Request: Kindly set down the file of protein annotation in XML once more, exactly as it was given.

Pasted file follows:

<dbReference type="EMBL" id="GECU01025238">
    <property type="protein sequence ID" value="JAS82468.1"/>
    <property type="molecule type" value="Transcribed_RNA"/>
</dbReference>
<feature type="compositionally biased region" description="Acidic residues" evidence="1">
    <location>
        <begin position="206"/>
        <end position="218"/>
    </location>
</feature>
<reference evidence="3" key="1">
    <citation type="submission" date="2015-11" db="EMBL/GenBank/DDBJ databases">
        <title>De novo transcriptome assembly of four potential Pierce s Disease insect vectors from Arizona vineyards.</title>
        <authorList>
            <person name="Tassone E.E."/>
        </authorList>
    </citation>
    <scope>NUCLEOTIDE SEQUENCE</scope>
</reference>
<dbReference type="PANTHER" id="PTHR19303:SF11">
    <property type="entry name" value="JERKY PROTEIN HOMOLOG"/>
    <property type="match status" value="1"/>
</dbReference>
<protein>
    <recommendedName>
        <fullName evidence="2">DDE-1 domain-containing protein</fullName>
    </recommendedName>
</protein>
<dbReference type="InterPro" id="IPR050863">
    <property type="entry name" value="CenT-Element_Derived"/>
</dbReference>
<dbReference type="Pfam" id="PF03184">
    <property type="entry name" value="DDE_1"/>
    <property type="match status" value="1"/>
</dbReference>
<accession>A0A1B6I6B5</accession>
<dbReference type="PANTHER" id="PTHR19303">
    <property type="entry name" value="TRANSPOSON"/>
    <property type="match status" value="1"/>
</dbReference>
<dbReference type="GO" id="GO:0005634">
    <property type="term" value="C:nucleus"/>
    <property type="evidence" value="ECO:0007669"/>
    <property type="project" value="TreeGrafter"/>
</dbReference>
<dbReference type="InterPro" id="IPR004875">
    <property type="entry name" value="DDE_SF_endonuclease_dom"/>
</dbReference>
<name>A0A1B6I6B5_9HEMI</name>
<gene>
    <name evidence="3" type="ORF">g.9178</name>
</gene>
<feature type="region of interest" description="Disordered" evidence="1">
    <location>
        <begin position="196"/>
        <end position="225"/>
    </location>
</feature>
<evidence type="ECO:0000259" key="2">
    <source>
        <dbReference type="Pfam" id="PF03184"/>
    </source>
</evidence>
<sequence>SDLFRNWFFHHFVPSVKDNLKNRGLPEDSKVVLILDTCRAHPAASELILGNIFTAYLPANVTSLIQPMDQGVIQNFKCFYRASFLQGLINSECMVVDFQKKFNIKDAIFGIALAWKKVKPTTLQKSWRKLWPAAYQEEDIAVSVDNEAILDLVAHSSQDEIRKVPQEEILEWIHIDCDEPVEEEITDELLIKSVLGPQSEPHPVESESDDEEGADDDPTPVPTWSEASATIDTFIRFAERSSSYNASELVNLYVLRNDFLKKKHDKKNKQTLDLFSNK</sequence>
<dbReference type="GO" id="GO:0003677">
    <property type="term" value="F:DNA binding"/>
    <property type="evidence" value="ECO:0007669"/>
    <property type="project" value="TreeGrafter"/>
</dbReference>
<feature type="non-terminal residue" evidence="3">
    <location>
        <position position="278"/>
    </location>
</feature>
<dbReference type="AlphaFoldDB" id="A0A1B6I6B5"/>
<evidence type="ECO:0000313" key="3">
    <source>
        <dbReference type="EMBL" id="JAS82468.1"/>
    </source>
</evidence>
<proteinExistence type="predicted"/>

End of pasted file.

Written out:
<dbReference type="EMBL" id="GECU01025238">
    <property type="protein sequence ID" value="JAS82468.1"/>
    <property type="molecule type" value="Transcribed_RNA"/>
</dbReference>
<feature type="compositionally biased region" description="Acidic residues" evidence="1">
    <location>
        <begin position="206"/>
        <end position="218"/>
    </location>
</feature>
<reference evidence="3" key="1">
    <citation type="submission" date="2015-11" db="EMBL/GenBank/DDBJ databases">
        <title>De novo transcriptome assembly of four potential Pierce s Disease insect vectors from Arizona vineyards.</title>
        <authorList>
            <person name="Tassone E.E."/>
        </authorList>
    </citation>
    <scope>NUCLEOTIDE SEQUENCE</scope>
</reference>
<dbReference type="PANTHER" id="PTHR19303:SF11">
    <property type="entry name" value="JERKY PROTEIN HOMOLOG"/>
    <property type="match status" value="1"/>
</dbReference>
<protein>
    <recommendedName>
        <fullName evidence="2">DDE-1 domain-containing protein</fullName>
    </recommendedName>
</protein>
<dbReference type="InterPro" id="IPR050863">
    <property type="entry name" value="CenT-Element_Derived"/>
</dbReference>
<dbReference type="Pfam" id="PF03184">
    <property type="entry name" value="DDE_1"/>
    <property type="match status" value="1"/>
</dbReference>
<accession>A0A1B6I6B5</accession>
<dbReference type="PANTHER" id="PTHR19303">
    <property type="entry name" value="TRANSPOSON"/>
    <property type="match status" value="1"/>
</dbReference>
<dbReference type="GO" id="GO:0005634">
    <property type="term" value="C:nucleus"/>
    <property type="evidence" value="ECO:0007669"/>
    <property type="project" value="TreeGrafter"/>
</dbReference>
<dbReference type="InterPro" id="IPR004875">
    <property type="entry name" value="DDE_SF_endonuclease_dom"/>
</dbReference>
<name>A0A1B6I6B5_9HEMI</name>
<gene>
    <name evidence="3" type="ORF">g.9178</name>
</gene>
<feature type="region of interest" description="Disordered" evidence="1">
    <location>
        <begin position="196"/>
        <end position="225"/>
    </location>
</feature>
<evidence type="ECO:0000259" key="2">
    <source>
        <dbReference type="Pfam" id="PF03184"/>
    </source>
</evidence>
<sequence>SDLFRNWFFHHFVPSVKDNLKNRGLPEDSKVVLILDTCRAHPAASELILGNIFTAYLPANVTSLIQPMDQGVIQNFKCFYRASFLQGLINSECMVVDFQKKFNIKDAIFGIALAWKKVKPTTLQKSWRKLWPAAYQEEDIAVSVDNEAILDLVAHSSQDEIRKVPQEEILEWIHIDCDEPVEEEITDELLIKSVLGPQSEPHPVESESDDEEGADDDPTPVPTWSEASATIDTFIRFAERSSSYNASELVNLYVLRNDFLKKKHDKKNKQTLDLFSNK</sequence>
<dbReference type="GO" id="GO:0003677">
    <property type="term" value="F:DNA binding"/>
    <property type="evidence" value="ECO:0007669"/>
    <property type="project" value="TreeGrafter"/>
</dbReference>
<feature type="non-terminal residue" evidence="3">
    <location>
        <position position="278"/>
    </location>
</feature>
<dbReference type="AlphaFoldDB" id="A0A1B6I6B5"/>
<evidence type="ECO:0000313" key="3">
    <source>
        <dbReference type="EMBL" id="JAS82468.1"/>
    </source>
</evidence>
<proteinExistence type="predicted"/>